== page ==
Wine making is full of old school traditions. Some are now on their way out as practicality, time, and – let’s be fair – hygiene have all had their say. But one tradition that remains in the production of some Port wines is grape treading. I’ve always wanted to have a go, and a couple of weeks back up at Quinta Do Noval I got the chance. It was fantastic.
Why Tread Grapes
Once you pick the grapes you’ve got to somehow get the juice out. These days they have huge crushing machines doing this thing on a mass scale, all pressure controlled and fuel efficient. But back in the day they didn’t have any of that, so they stuck the grape bunches in these huge concrete troughs (called Lagares), jumped in after them and stomped around on them for a few hours.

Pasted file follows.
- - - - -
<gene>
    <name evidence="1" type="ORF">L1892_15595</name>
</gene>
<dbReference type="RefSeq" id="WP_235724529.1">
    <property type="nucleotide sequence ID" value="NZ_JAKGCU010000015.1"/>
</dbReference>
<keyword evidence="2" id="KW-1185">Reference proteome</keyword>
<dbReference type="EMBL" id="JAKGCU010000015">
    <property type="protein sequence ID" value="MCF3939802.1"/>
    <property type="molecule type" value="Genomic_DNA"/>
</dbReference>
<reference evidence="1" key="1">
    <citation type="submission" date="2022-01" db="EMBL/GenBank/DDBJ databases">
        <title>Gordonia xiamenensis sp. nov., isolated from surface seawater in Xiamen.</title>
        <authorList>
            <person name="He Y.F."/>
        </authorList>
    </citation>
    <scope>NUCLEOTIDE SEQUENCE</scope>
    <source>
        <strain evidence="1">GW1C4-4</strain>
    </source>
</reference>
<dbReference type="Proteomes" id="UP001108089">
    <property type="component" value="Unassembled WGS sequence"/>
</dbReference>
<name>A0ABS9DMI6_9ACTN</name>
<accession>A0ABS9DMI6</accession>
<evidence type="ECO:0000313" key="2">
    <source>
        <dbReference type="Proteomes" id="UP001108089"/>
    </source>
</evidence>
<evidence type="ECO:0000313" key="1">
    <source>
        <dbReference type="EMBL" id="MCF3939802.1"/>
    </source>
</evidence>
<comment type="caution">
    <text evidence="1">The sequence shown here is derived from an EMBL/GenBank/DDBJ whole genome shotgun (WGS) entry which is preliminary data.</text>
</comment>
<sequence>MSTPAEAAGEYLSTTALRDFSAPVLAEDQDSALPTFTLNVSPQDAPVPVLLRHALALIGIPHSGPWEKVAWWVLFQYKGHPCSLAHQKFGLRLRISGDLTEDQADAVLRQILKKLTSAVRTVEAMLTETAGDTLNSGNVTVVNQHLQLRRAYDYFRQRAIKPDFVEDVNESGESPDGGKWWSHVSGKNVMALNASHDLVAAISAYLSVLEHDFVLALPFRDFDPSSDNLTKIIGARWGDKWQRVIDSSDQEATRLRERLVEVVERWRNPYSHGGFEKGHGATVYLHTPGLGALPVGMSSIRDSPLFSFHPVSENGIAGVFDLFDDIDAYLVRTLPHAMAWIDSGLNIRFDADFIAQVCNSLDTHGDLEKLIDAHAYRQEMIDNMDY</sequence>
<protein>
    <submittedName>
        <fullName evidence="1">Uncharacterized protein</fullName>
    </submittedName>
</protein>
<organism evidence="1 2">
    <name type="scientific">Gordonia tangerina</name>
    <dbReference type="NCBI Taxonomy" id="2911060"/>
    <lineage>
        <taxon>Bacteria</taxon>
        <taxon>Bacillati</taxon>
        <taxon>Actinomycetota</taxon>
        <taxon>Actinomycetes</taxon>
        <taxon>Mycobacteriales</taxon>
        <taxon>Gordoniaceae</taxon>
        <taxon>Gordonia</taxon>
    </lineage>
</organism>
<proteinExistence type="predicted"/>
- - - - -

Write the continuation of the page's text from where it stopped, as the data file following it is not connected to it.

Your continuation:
What Do You Do?
You get some old clothes on, dip your feet in some cleanser, and then in you jump. And that’s kind of it, you just march around to music for a few hours and have a natter with everyone doing the same thing. I know that makes it sound a bit shit, but maybe if I mention that all this is fueled by bottles of Port and singing and dancing? Sounding a bit better now?
The great thing about using your feet is that it’s a lot lower pressure than most machines. You don’t crush the grape pips, and so don’t release any bitter oils from them. You also get to extract a huge amount of colour from the grapes. That’s great for the wine, not so much for the state of your legs and feet afterwards. I washed hard before and afterwards and I still woke up the next morning stuck to the bed sheets (not like that!!). Sorry to the amazing house staff at Quinta Do Noval if I ruined any bed linen 🙁
There were some pretty impressive highlights on that weekend trip, but I think the 30 or 40 minutes I spent stomping round in the Lagares just about topped the tree.